This book is a brief record of the work of Jock Muir, a Tasmanian whose whole life has been bound up with the sea - as a boat builder, designer and competitive yachtsman. It has been put together from many sources - a jigsaw of pieces gleaned from scrapbooks, photograph albums, newspaper cuttings, yacht club records and other publications - as well as Jock's keen memory. The very wealth of material available to the authors made it difficult to know what to include and what to leave out but it seemed important to set down some sort of record now before this chapter in Tasmania's history was lost in uncertainties.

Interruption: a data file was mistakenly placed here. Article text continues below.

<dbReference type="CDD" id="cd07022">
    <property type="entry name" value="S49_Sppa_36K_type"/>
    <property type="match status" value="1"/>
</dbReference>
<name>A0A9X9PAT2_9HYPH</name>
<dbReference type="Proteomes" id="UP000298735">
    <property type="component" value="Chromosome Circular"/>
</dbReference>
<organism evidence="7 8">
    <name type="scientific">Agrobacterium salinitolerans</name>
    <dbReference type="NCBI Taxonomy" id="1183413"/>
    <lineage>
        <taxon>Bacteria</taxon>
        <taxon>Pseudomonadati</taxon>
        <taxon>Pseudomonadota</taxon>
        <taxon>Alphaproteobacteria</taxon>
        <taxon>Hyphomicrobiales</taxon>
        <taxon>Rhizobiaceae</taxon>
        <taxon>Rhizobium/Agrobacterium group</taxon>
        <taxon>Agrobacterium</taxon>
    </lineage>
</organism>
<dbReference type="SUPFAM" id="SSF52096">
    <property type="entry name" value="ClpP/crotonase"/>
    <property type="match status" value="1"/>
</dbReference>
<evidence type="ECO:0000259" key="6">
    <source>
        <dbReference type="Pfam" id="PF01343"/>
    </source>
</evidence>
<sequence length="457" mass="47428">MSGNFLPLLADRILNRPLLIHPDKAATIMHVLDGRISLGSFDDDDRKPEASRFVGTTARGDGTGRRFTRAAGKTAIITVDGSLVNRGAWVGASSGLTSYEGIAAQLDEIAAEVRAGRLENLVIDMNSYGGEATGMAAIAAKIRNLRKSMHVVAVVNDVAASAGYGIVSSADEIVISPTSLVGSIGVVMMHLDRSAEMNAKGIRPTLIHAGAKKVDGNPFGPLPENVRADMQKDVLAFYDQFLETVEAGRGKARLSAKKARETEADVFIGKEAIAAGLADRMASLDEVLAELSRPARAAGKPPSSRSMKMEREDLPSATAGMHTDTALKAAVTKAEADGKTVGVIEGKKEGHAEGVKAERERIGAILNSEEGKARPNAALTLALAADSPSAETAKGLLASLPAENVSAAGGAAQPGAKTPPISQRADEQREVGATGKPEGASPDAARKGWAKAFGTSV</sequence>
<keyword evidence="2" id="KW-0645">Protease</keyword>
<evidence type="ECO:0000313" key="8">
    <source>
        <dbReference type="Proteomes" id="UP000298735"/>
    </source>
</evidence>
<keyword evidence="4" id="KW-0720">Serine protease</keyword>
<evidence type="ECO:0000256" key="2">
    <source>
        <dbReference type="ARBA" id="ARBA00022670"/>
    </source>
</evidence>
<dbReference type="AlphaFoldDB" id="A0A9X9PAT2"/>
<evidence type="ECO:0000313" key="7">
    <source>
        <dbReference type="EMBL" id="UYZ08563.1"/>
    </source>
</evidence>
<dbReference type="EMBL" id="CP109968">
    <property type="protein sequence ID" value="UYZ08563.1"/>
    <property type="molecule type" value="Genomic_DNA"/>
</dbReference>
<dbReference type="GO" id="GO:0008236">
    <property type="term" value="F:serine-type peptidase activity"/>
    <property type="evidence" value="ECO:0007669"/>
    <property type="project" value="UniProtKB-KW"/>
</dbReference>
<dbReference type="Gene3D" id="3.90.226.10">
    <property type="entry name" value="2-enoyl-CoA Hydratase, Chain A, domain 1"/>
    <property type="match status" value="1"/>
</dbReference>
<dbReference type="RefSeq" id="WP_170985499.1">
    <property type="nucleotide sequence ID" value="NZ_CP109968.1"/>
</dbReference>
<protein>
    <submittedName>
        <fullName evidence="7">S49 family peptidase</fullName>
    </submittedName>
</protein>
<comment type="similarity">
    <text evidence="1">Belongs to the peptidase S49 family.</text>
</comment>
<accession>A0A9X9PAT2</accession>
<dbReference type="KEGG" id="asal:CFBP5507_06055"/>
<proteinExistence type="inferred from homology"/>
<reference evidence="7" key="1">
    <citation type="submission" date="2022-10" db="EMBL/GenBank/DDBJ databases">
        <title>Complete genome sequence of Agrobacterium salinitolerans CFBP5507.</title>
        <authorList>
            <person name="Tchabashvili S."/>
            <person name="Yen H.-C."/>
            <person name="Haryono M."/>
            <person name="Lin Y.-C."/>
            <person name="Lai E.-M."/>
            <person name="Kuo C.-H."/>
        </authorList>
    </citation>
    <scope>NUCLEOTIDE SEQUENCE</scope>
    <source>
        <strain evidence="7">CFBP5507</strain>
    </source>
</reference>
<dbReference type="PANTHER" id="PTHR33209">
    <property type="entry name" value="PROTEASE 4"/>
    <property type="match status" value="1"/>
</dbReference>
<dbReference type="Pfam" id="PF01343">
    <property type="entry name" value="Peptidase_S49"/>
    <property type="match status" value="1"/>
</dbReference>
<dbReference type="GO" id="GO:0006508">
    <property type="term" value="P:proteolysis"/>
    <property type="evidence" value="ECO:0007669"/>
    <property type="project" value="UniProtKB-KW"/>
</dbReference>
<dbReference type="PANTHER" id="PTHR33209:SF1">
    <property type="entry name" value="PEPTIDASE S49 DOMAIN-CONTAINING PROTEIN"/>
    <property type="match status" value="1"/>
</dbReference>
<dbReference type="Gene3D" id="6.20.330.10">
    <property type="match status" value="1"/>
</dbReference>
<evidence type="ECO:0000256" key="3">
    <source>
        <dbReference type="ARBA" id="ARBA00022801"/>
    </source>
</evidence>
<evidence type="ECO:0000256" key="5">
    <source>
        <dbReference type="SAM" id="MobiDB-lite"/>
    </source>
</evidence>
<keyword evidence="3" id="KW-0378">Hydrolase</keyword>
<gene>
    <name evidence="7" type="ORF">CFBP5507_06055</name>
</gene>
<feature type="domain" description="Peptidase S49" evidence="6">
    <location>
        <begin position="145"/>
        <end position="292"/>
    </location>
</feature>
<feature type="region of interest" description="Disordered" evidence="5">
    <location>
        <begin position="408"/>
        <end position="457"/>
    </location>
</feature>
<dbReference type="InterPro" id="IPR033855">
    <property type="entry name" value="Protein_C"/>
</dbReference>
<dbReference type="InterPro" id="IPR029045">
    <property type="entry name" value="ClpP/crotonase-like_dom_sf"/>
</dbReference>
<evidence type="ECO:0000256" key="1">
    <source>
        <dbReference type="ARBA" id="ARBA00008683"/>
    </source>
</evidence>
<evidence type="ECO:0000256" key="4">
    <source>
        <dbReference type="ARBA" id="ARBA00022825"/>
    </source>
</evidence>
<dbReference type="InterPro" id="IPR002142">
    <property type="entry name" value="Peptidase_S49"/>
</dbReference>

Tasmania's early settlers on this scenically dramatic heart-shaped island, staying in the path of the roaring forties, were entirely dependant on seagoing ships for communication with the Australian mainland. The country was blessed with rich farming land and timber forests of Huon Pine, Celery Top, King Billy pine, Tasmanian Blackwood, Oak and Blue Gum. Boat-building became a necessary and thriving.industry. Square rigged whaling barques, two, three and four masted schooners, the famous shoal draft cargo ketches and the beautiful cutters and ketches that made up her fishing fleets were responsible for Tasmania becoming a close partner to the other Australian states. Jock Muir was born into this environment and sailed as a child to develop into one of Australia's greats as a hard driving skipper and superb designer and builder of fine ships. During the war he built vessels for the Royal Australian Navy and the Army Small Ships. My love for Tasmania and her people first came in 1935, when I sailed down with Verne and Curly Brinkman aboard Waipru. We anchored under the lee of Schouten Island by the big Tasmanian ketch Lenna. Captain Sward and his crew were tossing back under-size crays, so I sculled over in the hope that some may land in the dinghy. Captain Sward said; 'Not to worry, we have a stack of big ones on deck here for you." I shall never forget my first introduction to Blackmans Bay, Dunalley, the little canal, Frederick Henry and the Derwent, with the fishing boats working under sail and great Mt Wellington in the background: then Constitution Dock and the boat yards around Battery Point - the little pubs with open wood-fires, the creamy, off-the-wood Cascade beer, old world buildings and the kindly people.